Yeah Yeah Yeah: The Beatles & Bournemouth

Yeah Yeah Yeah: The Beatles & Bournemouth
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16 February 2013

From Bournemouth with love: George's first ever song for The Beatles

George Harrison would have been 69 years old on 25 February and to mark the anniversary of his birth we thought we'd direct you to Happy Nat's ever-engaging Beatle Rarity of the Week in which he discusses George writing Don't Bother Me, his first Beatles song.
It was August 1963 and as we know The Beatles were ensconced in Bournemouth on a six-day summer season at the Gaumont Theatre on Westover Road. They were staying at the Palace Court Hotel next door and on the Saturday, the day after She Loves You had been released, while the others were engaged in press duties in the hotel lounge, Brian Epstein sent George to his room to nurse a heavy cold.Previously encouraged by Merseybeat editor Bill Harry, who was with the boys that week, to write his own songs and finding himself holed up with only a reel-to-reel tape recorder that had been given to him by John Lennon for company, he picked up his guitar and started strumming. Out of the coughs, splutters, whistles and hums emerged a ditty he called Don't Bother Me
It wasn't his best song, indeed years later he pretty much disowned it in his autobiography, but it was his first.
Anyway, have a listen here
Helpfully Nat also includes takes 10-13 recorded at Abbey Road on September 12.
:: The photo of George top right was taken by Harry Taylor (copyright Dave Robinson) on the balcony of the Palace Court Hotel, probably on 20 August 1963. 
:: The photo below was taken by Sandie Taylor (copyright Dave Robinson) at the Palace Court Hotel, Bournemouth on 19 August 1963 at a birthday reception for Billy J Kramer.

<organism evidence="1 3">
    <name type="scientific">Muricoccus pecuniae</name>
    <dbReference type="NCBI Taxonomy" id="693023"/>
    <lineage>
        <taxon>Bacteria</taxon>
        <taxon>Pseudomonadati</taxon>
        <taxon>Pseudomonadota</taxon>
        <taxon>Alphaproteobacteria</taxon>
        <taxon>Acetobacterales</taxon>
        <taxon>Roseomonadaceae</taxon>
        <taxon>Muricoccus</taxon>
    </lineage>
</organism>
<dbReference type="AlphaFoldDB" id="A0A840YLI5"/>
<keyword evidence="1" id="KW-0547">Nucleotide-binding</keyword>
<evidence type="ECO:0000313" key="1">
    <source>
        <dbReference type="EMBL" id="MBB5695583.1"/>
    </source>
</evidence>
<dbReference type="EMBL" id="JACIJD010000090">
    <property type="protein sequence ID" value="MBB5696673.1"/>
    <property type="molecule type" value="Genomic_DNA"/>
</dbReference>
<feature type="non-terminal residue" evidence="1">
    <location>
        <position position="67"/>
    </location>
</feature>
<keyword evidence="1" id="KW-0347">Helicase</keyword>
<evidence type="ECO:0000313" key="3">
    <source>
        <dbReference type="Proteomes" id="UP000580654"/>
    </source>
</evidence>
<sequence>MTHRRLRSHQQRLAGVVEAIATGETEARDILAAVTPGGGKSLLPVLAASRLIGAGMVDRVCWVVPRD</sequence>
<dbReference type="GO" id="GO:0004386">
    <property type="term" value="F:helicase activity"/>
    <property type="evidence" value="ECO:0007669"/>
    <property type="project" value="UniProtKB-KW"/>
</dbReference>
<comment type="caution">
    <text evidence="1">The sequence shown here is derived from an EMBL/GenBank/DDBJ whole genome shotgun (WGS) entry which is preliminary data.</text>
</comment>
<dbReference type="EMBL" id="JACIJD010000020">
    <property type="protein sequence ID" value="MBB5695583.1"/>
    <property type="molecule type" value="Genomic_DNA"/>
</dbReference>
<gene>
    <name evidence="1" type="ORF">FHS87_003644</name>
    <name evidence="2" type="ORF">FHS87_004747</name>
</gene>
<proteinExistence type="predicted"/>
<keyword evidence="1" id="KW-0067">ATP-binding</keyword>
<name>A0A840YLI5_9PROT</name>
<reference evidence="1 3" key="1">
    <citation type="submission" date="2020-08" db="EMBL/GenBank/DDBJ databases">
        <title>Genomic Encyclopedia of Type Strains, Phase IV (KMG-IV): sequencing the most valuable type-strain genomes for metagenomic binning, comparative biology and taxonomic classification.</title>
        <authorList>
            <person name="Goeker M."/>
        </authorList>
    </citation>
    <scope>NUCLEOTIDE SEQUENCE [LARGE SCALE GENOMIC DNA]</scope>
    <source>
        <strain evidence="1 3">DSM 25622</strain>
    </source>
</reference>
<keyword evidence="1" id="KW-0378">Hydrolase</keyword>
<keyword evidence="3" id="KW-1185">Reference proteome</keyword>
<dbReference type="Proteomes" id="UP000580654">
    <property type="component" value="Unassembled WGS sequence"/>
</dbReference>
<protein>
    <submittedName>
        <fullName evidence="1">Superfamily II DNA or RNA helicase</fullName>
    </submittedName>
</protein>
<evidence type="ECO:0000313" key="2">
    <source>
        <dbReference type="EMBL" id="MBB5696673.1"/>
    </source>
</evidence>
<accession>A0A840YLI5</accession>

:: More than 200 rare and previously unpublished images can be found in Yeah Yeah Yeah: The Beatles & Bournemouth, available for order at

10 February 2013

Billy J Kramer talks Bournemouth and The Beatles

Billy J Kramer in New York in 2012, photo by Steve Gardner

Billy J Kramer is in integral part of the story of The Beatles and Bournemouth. 
As the main support act for their six-day summer season at the Gaumont from 19 to 24 August 1963, by day Billy J held court with The Beatles, almost as an equal, being interviewed, photographed and courted by local celebrities, dignitaries and the media. One of the grande dames of British newspaper columnists of the day, Nancy Spain of the Daily Express, interviewed Billy and gave the new(ish) Merseybeat scene her seal of approval.
They arrived in Bournemouth on Billy's 20th birthday and The Beatles threw a drinks party for him in their dressing room between shows. Also celebrating his second single Bad To Me (written by Lennon and McCartney), later that day they held a big reception at the Palace Court where they were photographed by Disc magazine who ran the shot on their front page that Friday to congratulate Billy on his birthday and his chart topping single.
I caught up with Billy on the phone from his New York home... and discovered he remembers things a little differently.

photo by Harry Taylor, copyright Dave Robinson